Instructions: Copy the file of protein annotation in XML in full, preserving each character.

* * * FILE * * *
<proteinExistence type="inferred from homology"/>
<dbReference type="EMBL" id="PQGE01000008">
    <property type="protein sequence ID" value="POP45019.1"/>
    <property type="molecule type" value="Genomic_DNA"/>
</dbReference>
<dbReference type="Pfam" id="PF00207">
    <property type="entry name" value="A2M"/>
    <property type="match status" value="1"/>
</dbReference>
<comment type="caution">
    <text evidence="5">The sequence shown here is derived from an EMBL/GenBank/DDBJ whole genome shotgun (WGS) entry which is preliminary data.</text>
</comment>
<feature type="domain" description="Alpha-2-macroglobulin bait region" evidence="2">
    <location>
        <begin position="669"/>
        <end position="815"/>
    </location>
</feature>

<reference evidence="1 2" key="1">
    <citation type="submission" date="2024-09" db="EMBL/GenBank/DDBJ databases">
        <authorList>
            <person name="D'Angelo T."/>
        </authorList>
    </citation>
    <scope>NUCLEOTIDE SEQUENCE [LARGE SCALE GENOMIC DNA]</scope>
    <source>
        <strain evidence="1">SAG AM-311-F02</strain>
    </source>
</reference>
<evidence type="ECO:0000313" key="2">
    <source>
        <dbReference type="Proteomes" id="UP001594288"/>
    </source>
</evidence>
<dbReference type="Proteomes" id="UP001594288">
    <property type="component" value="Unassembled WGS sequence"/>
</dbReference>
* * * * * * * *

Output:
<proteinExistence type="inferred from homology"/>
<dbReference type="EMBL" id="PQGE01000008">
    <property type="protein sequence ID" value="POP45019.1"/>
    <property type="molecule type" value="Genomic_DNA"/>
</dbReference>
<dbReference type="Pfam" id="PF00207">
    <property type="entry name" value="A2M"/>
    <property type="match status" value="1"/>
</dbReference>
<comment type="caution">
    <text evidence="5">The sequence shown here is derived from an EMBL/GenBank/DDBJ whole genome shotgun (WGS) entry which is preliminary data.</text>
</comment>
<feature type="domain" description="Alpha-2-macroglobulin bait region" evidence="2">
    <location>
        <begin position="669"/>
        <end position="815"/>
    </location>
</feature>

<reference evidence="1 2" key="1">
    <citation type="submission" date="2024-09" db="EMBL/GenBank/DDBJ databases">
        <authorList>
            <person name="D'Angelo T."/>
        </authorList>
    </citation>
    <scope>NUCLEOTIDE SEQUENCE [LARGE SCALE GENOMIC DNA]</scope>
    <source>
        <strain evidence="1">SAG AM-311-F02</strain>
    </source>
</reference>
<evidence type="ECO:0000313" key="2">
    <source>
        <dbReference type="Proteomes" id="UP001594288"/>
    </source>
</evidence>
<dbReference type="Proteomes" id="UP001594288">
    <property type="component" value="Unassembled WGS sequence"/>
</dbReference>